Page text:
The Bane of Our Existence
Daniel Marcus , theJetsBlog.com
I apologize in advance if you feel as though this post should be filed under “duh” but it is worth talking about. A midst the media-driven caricature of the Jets as a “circus” and granted they are not doing much dispel that perception, there is something that seems to have gotten lost in the mix when it comes to what this team needs to do in order to once again compete for a Super Bowl.
Let me start by saying that the Jets problems are 100% fixable and this team does not have to be a multi-year rebuilding project as many are speculating but the goal has to be a little smaller. In lieu of declaring winning the Super Bowl as his annual mission statement, Rex Ryan would better be served by establishing slightly smaller but equally important goals. The first of which MUST be to win the division, which the Jets have not only done a handful of times over the course of their history and only once in the past decade. As we know, the road to the Super Bowl is much easier if you have the ability to play one or more of those games at home. If the Jets two AFC Championship Game runs have taught us anything, it’s that winning three consecutive games on the road is not the ideal or easiest way to reach the Super Bowl.
The only problem with the Jets winning the division is that team a few miles to the north, who despite their propensity for cheating and lack of talent at certain key positions continue to win 12 games a year like clockwork. Just think about it, even great teams have down years or losing seasons but even when they lose their UGG-wearing, all-world quarterback the Patriots still manage to win 11 games. At times it has looked like the only way that the Jets could win the AFC East and ultimately host a playoff game was realignment. Unfortunately barring some sort of massive league expansion, that’s not a realistic possibility.
Now the question becomes: how do we build this team to best compete and ultimately dethrone the Patriots? There is no simple or easy answer to that question but what I will say is that it is not to try and beat them at their own game. The Jets already went through the “New England Copycat Phase” with the Mangini era and the colossal bust of a draft pick that was Vernon Gholston. If Rex Ryan has shown anything over his four-year tenure as Jets head coach, it’s that he knows how to prepare for and play against the Patriots however, many times his teams will shoot themselves in the foot in these games. The key to beating New England has always been to put pressure on Brady and make him uncomfortable in the pocket but in order to do so, Rex and the Jets have had to scheme up some very creative defenses due to a lack of pure pass-rushers.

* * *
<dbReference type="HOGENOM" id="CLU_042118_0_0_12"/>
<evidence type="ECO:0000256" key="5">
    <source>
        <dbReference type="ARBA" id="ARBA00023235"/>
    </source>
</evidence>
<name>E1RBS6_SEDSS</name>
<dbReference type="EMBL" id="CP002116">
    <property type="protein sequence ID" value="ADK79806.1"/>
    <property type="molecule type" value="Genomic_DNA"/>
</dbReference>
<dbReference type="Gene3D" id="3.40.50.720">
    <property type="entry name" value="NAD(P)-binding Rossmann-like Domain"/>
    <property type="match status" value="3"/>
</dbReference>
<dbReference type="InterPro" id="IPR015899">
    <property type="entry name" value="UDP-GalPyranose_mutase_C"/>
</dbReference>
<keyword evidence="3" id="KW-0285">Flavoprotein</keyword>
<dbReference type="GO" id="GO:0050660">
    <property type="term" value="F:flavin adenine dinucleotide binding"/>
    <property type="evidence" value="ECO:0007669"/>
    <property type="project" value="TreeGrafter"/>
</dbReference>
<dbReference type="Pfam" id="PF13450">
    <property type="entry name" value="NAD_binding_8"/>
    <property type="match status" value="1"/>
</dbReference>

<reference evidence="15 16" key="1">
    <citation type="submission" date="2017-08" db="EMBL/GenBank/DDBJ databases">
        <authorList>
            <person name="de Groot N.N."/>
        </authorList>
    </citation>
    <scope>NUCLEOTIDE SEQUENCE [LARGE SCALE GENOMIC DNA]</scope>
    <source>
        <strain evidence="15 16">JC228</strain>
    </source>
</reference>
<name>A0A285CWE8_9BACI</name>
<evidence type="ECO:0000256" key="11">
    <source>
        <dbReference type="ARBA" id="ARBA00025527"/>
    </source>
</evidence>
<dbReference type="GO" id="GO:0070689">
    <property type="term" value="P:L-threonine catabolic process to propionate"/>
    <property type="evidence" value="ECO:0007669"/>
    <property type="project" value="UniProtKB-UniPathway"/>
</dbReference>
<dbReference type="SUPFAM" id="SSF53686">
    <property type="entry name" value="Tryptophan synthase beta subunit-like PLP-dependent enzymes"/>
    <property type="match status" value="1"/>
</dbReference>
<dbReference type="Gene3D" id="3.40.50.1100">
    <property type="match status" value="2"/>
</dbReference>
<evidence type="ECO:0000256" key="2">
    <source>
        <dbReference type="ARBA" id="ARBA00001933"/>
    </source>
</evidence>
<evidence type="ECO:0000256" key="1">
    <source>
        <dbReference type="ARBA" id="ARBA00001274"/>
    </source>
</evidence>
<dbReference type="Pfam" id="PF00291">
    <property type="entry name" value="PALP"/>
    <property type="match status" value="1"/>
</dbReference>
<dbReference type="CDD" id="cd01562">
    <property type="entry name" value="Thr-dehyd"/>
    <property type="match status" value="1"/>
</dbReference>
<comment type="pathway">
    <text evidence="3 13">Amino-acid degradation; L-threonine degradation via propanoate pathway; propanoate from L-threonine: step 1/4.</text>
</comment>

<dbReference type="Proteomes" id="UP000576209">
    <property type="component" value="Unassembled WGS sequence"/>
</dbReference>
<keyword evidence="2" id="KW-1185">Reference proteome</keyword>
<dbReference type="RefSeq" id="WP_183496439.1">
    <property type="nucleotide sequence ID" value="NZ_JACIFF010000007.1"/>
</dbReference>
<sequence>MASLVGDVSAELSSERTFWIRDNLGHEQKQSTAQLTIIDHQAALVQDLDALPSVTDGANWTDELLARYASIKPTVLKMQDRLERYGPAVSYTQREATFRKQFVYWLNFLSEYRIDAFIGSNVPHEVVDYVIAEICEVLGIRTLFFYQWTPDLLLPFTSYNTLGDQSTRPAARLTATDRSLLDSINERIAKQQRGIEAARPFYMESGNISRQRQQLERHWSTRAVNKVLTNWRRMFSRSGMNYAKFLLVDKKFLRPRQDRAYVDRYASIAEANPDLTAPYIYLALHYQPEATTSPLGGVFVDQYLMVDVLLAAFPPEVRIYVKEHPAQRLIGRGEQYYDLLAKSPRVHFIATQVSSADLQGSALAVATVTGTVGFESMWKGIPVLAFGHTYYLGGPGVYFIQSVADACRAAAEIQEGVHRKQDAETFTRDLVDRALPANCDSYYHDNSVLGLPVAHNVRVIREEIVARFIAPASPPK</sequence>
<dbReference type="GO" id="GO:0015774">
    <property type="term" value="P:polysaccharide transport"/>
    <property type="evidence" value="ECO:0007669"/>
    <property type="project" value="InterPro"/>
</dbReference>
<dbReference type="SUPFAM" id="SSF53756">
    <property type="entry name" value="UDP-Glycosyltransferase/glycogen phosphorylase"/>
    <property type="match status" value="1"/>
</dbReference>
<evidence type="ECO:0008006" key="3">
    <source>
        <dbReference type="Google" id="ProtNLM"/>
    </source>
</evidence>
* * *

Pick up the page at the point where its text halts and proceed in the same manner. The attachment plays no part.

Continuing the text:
Despite his short-comings when it comes to stocking personnel on the offensive side of the football, Ryan has had a keen eye for defensive talent and has built a formidable core of defensive linemen with Muhammad Wilkerson, Quinton Coples. and Kenrick Ellis when he finally starts to come on. This defense is being built to beat the Patriots but it is not quite there yet as the linebacking corps is due for an off-season overhaul, where three out of the four starters from this past season will likely be replaced. What the Jets decide to do in terms of restocking, especially at the outside linebacker position will go a long way in determining whether this team will have what it takes to overthrow the Patriots.
The defense is obviously a huge part of the equation but in order to beat the Patriots twice a season the Jets need to be able to score points and avoid the mental mistakes that have characterized their last four match-ups against the Pats. If you look back to every game these two teams have played over the last two seasons, if you take away two big mental mistakes in each game, the Jets win one (if not more) of them perhaps even by a decided advantage. The mistakes have been in all three phases of the game but the ones on offense have been most egregious *see Butt Fumble* and have stemmed from an erosion of talent and the subsequent devolution of their franchise quarterback.
Mark Sanchez has three wins against the Patriots on his resume but at this point, he is too mistake and turnover prone to really entrust with the task of out-dueling Tom Brady on an annual basis. It is a sad indictment on what Sanchez has turned into as the Jets don’t need or ask for a lot in a quarterback, all they need in their quarterback is someone who can convert first downs and not turn the ball over and Sanchez has proven that he has immense difficulty in doing both. Whoever the quarterback of this team is has to fulfill those two parameters if the team is to be successful and the offensive line must be solidified as well if Rex remains steadfast in his desire to have a run-first team.
Granted, I might be putting the proverbial cart in front of the horse as there are a lot of variable and moving parts in the equation that need to be settled before any of these issues can be addressed. However, one thing remains true and that is the road to the AFC East and ultimately the Super Bowl runs and will probably continue to run through Foxboro and if Rex wants to know how to get this team to the big game, he might want to look up north both in terms of philosophy and the standings.